Well, the trilogy is complete after years… With gamification itself, at least for me.
This last chapter is a halt for me, I halt at the term and concept “Gamification” there are several reasons for that and I’d like so much to give details. Let me tell you within a story:
5 years ago, when I got keen on gamification and started its course on Coursera (Kevin Werbach is setting the standards I believe with his curriculum) I found out a gamification project, the main topic of which was… recruitment. A process derived from gamification curriculum, only it was not a gamified recruitment, something different. These days, one of my close friends, Alper, gave me an advice to immediately publish a book on Gamification. For some time, I published blogs, assigned myself to several Linkedin groups and got in touch with the masters of this concept. One of them even invited me for a cup of coffee and from my new home Bursa one weekend; I came back to Istanbul just to enjoy a cup of coffee. Niels Van der Linden he was! We spoke a little; we found out that we had mutual connections, so on. Then, well, still the hope to launch the project.
For the Gamification book, even though I still have a cool plan, I prefer to stop waving the flag and hand it out to Alper Berber. Well?? Not a multi-character situation, with a great coincidence, I have a name-double that is one of the numerous Gamification experts in Turkey; also; as far as I am concerned, in the world. I am curious if Niels found me back then while trying to get in contact with Alper. However, I am urged to stress this fact as there is a book of Alper published lately and I want to promote it by denying ownership since confusions can happen for the reasons I explained above.
Well, let’s talk about other reasons to halt gamification for me.
I am disturbed about images and shadows; about pretenders, look-alikes. While reality is not that complicated, pretending has various levels. For now, let’s take anything you see on social media pages. Are the images, the feelings real? Or do they pretend to be so? This is a relation that I see between games and gamification. Gamification is something that feels like a game, looks like a game, works like a game; only alike. Gamification is a pretender term because it is not a game. In fact, it may be used as a tool to hide bad intentions or second thoughts. In addition, it can never be something that I’d like to do as a job, working to form something that looks like a game but can be anything else.
In fact, what I explain contains a part of gamification ethics and characteristics. However, the concept becomes the concept that is the sum of people’s perception and all of the operated processes, not the idealized concept. In addition, a gathered series of actions can either be a game or not a game. If it loses the characteristics of being a game, then it is not a game. So having some similarities with a game makes it something else. I like to design a series of actions as a game and I never want to lose this. In my opinion, an ungameable act will never be perceived as a game. So working on it does not make that much sense while being aware is an asset.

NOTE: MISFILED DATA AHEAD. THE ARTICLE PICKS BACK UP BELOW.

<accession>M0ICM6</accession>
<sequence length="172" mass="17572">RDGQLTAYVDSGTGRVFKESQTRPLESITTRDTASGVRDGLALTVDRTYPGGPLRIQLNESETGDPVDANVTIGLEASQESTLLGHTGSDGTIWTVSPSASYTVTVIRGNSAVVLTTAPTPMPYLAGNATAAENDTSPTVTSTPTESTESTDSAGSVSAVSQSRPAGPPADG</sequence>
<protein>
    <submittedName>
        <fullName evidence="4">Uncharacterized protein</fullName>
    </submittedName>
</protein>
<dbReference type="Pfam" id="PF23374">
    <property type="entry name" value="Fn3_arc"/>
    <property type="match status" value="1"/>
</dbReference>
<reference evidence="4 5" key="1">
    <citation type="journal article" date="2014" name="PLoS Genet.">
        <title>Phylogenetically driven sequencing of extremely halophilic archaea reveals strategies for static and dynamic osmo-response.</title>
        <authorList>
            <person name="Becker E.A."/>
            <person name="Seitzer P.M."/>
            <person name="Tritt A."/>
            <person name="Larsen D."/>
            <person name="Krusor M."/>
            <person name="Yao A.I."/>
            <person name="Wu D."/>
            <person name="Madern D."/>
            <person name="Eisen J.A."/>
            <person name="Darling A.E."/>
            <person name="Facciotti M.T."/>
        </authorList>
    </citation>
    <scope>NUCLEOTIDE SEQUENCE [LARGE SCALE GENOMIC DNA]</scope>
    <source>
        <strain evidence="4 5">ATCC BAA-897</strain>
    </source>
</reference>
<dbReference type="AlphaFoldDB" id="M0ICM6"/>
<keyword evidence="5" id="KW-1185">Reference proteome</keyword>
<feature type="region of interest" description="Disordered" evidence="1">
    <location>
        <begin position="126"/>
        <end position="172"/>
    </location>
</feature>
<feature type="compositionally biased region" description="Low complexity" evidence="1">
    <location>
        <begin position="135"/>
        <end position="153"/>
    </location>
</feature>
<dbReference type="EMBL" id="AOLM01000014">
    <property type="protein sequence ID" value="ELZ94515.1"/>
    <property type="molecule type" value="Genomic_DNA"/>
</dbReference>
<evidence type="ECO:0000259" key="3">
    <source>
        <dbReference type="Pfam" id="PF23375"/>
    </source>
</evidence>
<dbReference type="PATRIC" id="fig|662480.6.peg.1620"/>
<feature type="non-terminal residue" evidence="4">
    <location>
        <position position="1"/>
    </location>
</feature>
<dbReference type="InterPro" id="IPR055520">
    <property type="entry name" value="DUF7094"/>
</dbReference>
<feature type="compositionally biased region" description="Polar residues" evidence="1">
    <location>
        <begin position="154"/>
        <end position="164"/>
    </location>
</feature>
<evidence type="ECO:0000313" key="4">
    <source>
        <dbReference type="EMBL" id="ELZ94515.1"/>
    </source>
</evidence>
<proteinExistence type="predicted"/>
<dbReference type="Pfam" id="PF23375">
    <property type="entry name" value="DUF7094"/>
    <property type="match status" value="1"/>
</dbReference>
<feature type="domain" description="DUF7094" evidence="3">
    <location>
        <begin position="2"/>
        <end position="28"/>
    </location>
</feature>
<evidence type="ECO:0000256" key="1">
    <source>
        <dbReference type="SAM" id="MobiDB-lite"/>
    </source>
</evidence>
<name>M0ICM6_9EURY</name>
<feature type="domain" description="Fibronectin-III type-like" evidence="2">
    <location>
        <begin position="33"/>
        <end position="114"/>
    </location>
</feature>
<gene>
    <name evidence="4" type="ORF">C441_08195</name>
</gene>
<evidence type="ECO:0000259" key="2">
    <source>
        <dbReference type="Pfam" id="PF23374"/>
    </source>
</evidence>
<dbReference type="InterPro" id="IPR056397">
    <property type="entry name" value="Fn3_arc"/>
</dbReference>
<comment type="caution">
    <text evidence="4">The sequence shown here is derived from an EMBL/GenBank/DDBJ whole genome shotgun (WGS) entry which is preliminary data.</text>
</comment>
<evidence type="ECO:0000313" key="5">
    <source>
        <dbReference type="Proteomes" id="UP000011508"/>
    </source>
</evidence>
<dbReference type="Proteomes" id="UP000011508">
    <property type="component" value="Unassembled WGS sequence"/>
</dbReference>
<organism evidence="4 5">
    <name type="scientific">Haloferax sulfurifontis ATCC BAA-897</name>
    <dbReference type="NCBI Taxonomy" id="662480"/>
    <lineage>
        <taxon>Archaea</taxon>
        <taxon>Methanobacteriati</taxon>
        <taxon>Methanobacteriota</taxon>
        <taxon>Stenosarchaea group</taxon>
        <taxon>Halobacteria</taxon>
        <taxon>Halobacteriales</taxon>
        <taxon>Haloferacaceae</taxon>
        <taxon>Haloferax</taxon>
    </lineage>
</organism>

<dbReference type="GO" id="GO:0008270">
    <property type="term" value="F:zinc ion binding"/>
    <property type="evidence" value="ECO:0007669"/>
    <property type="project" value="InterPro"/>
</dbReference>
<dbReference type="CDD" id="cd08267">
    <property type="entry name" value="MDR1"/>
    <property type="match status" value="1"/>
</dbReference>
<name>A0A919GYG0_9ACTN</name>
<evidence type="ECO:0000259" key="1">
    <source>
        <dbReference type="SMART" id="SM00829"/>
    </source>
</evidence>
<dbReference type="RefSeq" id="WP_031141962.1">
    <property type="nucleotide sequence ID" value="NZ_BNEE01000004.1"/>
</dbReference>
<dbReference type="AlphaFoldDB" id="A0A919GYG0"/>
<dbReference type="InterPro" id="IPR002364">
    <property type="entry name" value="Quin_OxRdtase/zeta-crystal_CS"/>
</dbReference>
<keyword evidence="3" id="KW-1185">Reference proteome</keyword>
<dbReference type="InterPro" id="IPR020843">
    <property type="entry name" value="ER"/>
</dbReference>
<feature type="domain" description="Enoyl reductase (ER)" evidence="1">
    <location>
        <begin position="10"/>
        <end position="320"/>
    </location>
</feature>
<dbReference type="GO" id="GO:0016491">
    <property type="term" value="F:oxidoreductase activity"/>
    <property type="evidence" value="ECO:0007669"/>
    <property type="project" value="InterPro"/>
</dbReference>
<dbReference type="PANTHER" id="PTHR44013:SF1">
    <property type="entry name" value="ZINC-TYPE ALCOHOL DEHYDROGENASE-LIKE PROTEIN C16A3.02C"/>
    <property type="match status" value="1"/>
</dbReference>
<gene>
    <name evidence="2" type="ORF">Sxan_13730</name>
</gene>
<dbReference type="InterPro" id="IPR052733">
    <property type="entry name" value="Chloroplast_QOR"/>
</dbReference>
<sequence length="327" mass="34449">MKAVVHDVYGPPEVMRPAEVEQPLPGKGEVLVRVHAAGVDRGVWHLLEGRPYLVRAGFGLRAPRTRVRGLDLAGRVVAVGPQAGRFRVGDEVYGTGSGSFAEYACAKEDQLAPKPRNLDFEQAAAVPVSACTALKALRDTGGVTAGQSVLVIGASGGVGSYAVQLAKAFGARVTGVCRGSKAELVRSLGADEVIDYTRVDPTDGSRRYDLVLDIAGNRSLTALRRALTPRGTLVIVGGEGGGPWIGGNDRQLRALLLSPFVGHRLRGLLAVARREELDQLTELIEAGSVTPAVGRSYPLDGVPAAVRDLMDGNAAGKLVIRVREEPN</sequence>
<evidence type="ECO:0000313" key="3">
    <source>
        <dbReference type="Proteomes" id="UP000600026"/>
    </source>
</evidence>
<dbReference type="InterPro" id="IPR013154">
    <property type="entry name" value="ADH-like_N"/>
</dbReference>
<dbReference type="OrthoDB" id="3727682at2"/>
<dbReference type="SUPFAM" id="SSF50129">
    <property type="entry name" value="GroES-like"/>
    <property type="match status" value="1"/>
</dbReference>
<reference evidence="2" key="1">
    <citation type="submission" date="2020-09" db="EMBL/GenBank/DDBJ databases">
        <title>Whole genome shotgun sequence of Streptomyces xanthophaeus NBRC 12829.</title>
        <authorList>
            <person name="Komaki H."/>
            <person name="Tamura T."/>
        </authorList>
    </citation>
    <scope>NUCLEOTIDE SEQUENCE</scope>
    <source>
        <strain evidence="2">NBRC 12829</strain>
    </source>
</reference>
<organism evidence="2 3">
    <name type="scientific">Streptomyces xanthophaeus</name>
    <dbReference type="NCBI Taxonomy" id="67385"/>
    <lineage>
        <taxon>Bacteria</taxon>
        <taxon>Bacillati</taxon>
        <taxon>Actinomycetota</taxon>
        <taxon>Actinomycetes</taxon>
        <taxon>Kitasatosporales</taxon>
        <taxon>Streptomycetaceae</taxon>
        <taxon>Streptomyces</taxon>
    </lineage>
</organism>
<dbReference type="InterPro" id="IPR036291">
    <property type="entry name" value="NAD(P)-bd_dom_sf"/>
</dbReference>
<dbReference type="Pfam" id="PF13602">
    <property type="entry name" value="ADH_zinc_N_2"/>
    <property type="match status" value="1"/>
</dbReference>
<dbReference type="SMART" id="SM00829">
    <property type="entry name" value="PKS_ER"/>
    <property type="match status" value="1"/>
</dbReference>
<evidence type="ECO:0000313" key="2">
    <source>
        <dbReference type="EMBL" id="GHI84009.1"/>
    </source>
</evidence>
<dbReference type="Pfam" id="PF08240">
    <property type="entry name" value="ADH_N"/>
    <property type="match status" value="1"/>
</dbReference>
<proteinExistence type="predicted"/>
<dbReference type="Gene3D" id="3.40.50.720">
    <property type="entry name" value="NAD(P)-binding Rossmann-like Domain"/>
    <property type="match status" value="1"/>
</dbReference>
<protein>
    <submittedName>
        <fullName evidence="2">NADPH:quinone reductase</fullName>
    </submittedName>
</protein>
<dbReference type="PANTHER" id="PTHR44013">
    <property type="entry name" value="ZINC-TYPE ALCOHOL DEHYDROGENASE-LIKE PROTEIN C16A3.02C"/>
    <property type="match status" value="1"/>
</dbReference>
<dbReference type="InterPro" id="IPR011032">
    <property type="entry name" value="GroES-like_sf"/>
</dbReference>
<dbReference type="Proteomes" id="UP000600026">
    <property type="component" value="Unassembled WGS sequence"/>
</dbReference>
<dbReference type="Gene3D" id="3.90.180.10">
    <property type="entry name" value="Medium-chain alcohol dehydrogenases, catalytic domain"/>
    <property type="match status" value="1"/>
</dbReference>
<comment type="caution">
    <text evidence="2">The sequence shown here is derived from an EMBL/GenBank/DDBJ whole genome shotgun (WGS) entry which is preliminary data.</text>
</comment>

Personally, I see that gamification has not become the concept that I’ve ever dreamt to be. The real reason behind this is the structure of organizations and job processes. Most of them are either non-existent or not consistent. But the main thing we know about games is that they are just and systemic. Rules are exact and not open to intrepretation. To make any system or a part of it game-like; input-output ratios should be balanced, action-reaction must be a match. Human nature is hardly that way but I am not trying to gamify life here, only a small part. A part which can be played voluntarily. but I hardly believe that you may find a distribution of player types (mentioning Bartle player types here) similar to the distribution in a, let’s say, game server. A reasonable set of rules in the world full of Killer type? Needs researching but not persuasive for me.
This is my path and choices and I believe this will ever prove anything about gamification and anything that goes around it. I really respect every example that eases people’s lives without any concern but people’s having fun and/or being motivated from it. Only, as a personal choice, as an individual that cannot help thinking constantly about enhancing a system that he lives in, gamification is not the exact thing I must be doing. Serious gaming, maybe. Processes and data, probably. Data and human, exactly. And so it ends.. No, it has just begun.